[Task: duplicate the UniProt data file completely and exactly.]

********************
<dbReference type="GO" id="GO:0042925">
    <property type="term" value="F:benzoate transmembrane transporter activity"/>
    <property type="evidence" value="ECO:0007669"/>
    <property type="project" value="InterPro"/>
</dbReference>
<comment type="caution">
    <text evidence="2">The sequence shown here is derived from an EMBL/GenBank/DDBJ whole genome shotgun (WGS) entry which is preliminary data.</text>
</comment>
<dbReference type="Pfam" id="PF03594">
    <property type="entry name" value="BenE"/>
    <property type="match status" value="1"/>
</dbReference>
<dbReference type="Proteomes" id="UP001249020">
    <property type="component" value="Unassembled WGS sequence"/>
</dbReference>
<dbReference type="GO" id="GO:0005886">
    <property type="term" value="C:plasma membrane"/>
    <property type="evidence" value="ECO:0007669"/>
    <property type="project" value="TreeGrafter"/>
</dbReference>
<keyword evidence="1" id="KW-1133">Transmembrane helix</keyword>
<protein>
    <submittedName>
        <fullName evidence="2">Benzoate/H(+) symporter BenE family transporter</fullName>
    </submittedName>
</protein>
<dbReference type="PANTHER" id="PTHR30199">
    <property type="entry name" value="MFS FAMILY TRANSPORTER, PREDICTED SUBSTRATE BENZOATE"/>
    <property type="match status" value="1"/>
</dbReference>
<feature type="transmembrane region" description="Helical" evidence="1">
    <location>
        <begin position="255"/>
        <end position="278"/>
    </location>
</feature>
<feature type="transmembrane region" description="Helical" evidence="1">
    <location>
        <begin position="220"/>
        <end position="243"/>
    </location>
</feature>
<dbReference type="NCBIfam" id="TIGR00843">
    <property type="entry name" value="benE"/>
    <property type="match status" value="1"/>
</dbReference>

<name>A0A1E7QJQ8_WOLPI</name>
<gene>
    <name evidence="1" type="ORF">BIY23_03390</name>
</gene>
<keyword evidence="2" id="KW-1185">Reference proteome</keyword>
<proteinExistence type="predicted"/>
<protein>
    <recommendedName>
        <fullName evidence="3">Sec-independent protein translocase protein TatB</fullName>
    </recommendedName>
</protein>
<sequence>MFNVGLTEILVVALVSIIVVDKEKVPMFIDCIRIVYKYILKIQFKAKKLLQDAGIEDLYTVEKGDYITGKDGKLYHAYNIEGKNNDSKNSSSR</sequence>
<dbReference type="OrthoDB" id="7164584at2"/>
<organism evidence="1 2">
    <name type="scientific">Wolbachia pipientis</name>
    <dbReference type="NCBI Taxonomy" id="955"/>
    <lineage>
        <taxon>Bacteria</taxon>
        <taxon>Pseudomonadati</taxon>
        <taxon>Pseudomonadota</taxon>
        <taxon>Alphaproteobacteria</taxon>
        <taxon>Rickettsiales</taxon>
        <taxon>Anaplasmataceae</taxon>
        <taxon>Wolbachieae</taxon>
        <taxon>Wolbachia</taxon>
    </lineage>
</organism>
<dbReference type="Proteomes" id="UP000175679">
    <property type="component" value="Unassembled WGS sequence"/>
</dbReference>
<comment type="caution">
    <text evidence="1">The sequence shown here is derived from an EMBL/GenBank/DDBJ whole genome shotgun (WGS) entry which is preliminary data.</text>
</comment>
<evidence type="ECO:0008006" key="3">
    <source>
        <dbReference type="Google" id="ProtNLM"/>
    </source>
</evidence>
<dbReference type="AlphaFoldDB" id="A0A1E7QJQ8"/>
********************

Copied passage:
<dbReference type="GO" id="GO:0042925">
    <property type="term" value="F:benzoate transmembrane transporter activity"/>
    <property type="evidence" value="ECO:0007669"/>
    <property type="project" value="InterPro"/>
</dbReference>
<comment type="caution">
    <text evidence="2">The sequence shown here is derived from an EMBL/GenBank/DDBJ whole genome shotgun (WGS) entry which is preliminary data.</text>
</comment>
<dbReference type="Pfam" id="PF03594">
    <property type="entry name" value="BenE"/>
    <property type="match status" value="1"/>
</dbReference>
<dbReference type="Proteomes" id="UP001249020">
    <property type="component" value="Unassembled WGS sequence"/>
</dbReference>
<dbReference type="GO" id="GO:0005886">
    <property type="term" value="C:plasma membrane"/>
    <property type="evidence" value="ECO:0007669"/>
    <property type="project" value="TreeGrafter"/>
</dbReference>
<keyword evidence="1" id="KW-1133">Transmembrane helix</keyword>
<protein>
    <submittedName>
        <fullName evidence="2">Benzoate/H(+) symporter BenE family transporter</fullName>
    </submittedName>
</protein>
<dbReference type="PANTHER" id="PTHR30199">
    <property type="entry name" value="MFS FAMILY TRANSPORTER, PREDICTED SUBSTRATE BENZOATE"/>
    <property type="match status" value="1"/>
</dbReference>
<feature type="transmembrane region" description="Helical" evidence="1">
    <location>
        <begin position="255"/>
        <end position="278"/>
    </location>
</feature>
<feature type="transmembrane region" description="Helical" evidence="1">
    <location>
        <begin position="220"/>
        <end position="243"/>
    </location>
</feature>
<dbReference type="NCBIfam" id="TIGR00843">
    <property type="entry name" value="benE"/>
    <property type="match status" value="1"/>
</dbReference>

<name>A0A1E7QJQ8_WOLPI</name>
<gene>
    <name evidence="1" type="ORF">BIY23_03390</name>
</gene>
<keyword evidence="2" id="KW-1185">Reference proteome</keyword>
<proteinExistence type="predicted"/>
<protein>
    <recommendedName>
        <fullName evidence="3">Sec-independent protein translocase protein TatB</fullName>
    </recommendedName>
</protein>
<sequence>MFNVGLTEILVVALVSIIVVDKEKVPMFIDCIRIVYKYILKIQFKAKKLLQDAGIEDLYTVEKGDYITGKDGKLYHAYNIEGKNNDSKNSSSR</sequence>
<dbReference type="OrthoDB" id="7164584at2"/>
<organism evidence="1 2">
    <name type="scientific">Wolbachia pipientis</name>
    <dbReference type="NCBI Taxonomy" id="955"/>
    <lineage>
        <taxon>Bacteria</taxon>
        <taxon>Pseudomonadati</taxon>
        <taxon>Pseudomonadota</taxon>
        <taxon>Alphaproteobacteria</taxon>
        <taxon>Rickettsiales</taxon>
        <taxon>Anaplasmataceae</taxon>
        <taxon>Wolbachieae</taxon>
        <taxon>Wolbachia</taxon>
    </lineage>
</organism>
<dbReference type="Proteomes" id="UP000175679">
    <property type="component" value="Unassembled WGS sequence"/>
</dbReference>
<comment type="caution">
    <text evidence="1">The sequence shown here is derived from an EMBL/GenBank/DDBJ whole genome shotgun (WGS) entry which is preliminary data.</text>
</comment>
<evidence type="ECO:0008006" key="3">
    <source>
        <dbReference type="Google" id="ProtNLM"/>
    </source>
</evidence>
<dbReference type="AlphaFoldDB" id="A0A1E7QJQ8"/>